(1) I have a burning hatred of Cormac Mccarthy. That his cowardly and reactionary tripe is more successful than Thomas Pynchon's daring prose is a severe indictment of modern culture.

(2) Biologist Frans De Waal has talked much of how so-called "Veneer theory" of morality is not borne out by the scientific evidence. Here's a good interview with him which touches on the subject.

(3) For more on the politics of Post-apocalyptic literature, I can recommend Paul O'Flinn critique of Golding's Lord of The Flies here and Cory Doctorow's takedown of Heinlein's Farnham's Freehold in this article. On Nietzsche, there is no better takedown on the net than Sator Arepo's Wagner contra Nietzsche on his blog Think Classical: Part I and Part II. The essay require some foreknowledge of both Wagner, Schopenhauer and Nietzsche, but is nevertheless brilliant.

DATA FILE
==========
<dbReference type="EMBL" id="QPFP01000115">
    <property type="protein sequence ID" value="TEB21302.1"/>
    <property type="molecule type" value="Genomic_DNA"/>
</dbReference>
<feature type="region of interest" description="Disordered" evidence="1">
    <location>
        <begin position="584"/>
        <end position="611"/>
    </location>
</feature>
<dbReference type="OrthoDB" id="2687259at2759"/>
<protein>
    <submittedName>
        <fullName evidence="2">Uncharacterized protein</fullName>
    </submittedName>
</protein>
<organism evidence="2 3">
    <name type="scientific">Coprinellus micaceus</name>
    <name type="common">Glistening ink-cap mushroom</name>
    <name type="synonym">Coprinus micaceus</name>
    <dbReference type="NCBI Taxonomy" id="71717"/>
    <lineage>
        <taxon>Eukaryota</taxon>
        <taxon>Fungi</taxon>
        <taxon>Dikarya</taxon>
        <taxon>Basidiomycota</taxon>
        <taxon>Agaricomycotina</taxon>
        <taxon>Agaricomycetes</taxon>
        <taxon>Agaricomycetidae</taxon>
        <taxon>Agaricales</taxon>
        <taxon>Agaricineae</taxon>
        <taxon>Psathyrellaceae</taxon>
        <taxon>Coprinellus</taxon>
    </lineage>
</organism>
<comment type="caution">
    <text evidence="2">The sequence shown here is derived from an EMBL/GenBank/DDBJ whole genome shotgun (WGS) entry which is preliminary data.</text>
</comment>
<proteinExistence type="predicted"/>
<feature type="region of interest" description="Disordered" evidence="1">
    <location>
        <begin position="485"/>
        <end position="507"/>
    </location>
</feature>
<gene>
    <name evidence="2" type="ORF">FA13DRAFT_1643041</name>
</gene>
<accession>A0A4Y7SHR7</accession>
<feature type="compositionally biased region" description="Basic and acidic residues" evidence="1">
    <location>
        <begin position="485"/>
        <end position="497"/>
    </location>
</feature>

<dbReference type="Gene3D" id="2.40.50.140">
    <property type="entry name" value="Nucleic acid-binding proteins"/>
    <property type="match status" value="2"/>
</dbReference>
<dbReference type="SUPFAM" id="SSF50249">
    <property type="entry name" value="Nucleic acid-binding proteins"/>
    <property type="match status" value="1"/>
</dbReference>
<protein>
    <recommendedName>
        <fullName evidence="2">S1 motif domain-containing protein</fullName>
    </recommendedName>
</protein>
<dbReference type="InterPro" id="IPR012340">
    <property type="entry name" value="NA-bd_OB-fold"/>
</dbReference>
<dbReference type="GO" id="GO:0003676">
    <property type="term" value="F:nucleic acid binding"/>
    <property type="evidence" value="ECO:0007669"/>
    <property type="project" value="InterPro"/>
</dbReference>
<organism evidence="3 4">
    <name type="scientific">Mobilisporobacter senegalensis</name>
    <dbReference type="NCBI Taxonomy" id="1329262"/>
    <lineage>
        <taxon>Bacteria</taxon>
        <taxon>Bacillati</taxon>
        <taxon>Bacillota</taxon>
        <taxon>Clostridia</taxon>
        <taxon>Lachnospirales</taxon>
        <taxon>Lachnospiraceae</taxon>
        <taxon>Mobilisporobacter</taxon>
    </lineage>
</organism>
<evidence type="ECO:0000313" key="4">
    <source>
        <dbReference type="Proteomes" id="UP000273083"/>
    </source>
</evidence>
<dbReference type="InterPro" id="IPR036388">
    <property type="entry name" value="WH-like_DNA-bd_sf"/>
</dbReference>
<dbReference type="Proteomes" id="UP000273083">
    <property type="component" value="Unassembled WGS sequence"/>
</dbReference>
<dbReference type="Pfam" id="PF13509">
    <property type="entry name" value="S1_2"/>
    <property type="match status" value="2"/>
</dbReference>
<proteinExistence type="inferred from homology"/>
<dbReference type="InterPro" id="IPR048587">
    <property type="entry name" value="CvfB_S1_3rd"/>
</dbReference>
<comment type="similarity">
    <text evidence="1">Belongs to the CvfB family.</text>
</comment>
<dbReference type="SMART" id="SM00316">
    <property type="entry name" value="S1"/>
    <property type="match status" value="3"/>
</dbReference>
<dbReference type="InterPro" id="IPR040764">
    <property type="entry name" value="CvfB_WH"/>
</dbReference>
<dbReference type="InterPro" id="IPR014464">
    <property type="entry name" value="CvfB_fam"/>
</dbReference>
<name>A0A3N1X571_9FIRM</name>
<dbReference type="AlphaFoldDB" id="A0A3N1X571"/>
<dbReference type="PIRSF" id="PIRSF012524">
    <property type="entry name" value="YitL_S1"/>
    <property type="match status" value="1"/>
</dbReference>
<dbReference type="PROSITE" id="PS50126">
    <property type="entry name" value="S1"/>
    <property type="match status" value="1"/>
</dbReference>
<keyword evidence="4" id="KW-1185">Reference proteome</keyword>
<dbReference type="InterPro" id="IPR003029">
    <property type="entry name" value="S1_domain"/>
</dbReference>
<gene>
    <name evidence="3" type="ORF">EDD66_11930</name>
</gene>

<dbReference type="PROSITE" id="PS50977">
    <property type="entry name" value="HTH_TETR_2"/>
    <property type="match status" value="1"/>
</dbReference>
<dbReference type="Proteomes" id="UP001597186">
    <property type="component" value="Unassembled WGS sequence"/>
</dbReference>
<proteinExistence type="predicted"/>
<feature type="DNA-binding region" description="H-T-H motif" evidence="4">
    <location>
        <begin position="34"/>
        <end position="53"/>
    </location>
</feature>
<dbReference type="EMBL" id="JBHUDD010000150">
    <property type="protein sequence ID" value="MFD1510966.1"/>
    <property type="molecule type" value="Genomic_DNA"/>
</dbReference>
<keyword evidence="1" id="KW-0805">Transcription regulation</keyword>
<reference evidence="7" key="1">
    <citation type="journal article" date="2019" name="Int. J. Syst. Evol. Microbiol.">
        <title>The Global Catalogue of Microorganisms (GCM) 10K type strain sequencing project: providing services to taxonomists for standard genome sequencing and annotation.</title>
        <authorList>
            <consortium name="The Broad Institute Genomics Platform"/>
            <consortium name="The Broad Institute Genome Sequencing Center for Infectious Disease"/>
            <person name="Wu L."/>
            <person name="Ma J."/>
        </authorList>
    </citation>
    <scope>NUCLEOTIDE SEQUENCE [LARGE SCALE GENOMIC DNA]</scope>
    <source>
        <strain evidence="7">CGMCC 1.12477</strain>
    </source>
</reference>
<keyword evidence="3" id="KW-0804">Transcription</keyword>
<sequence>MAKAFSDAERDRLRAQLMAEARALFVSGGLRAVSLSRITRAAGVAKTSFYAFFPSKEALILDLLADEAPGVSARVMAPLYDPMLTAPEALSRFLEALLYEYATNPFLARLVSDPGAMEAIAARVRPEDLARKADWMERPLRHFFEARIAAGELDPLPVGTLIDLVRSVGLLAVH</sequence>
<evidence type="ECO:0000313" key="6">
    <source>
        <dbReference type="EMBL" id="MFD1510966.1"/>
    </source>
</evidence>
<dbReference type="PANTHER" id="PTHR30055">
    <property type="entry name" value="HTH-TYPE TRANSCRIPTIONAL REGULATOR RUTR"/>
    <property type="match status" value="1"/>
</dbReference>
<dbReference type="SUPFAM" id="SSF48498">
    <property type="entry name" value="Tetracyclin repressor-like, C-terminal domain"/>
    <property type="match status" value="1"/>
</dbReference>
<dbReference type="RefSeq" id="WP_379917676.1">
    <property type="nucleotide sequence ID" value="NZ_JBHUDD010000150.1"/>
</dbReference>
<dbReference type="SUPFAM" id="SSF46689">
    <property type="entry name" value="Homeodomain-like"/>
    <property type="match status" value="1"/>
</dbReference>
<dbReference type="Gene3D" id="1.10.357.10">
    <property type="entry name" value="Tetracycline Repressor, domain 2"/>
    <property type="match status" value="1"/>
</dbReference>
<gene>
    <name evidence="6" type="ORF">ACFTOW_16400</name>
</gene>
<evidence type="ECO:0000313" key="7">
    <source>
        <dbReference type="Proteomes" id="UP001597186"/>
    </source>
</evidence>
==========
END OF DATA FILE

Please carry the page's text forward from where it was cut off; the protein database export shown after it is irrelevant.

(4). This feeling is perhaps best conveyed by music and not words. Here are some swedish bands which have this unique "nordic" feeling: Änglagård and  Sagor och Swing 

(5) As sources for Sundberg's influences I have used this interview for the Webcomic Alliance and this other interview on Artagem

(6) Like most Finns, Sundberg is of course crazy about Rosa. Combining the two great cultural touchstones of Finnish culture: Donald Duck and The Kalevala has really paid off for him.


This comic was recommended to me by ScifiterX on the El Goonish Shive fan forums, who wished for me to review it.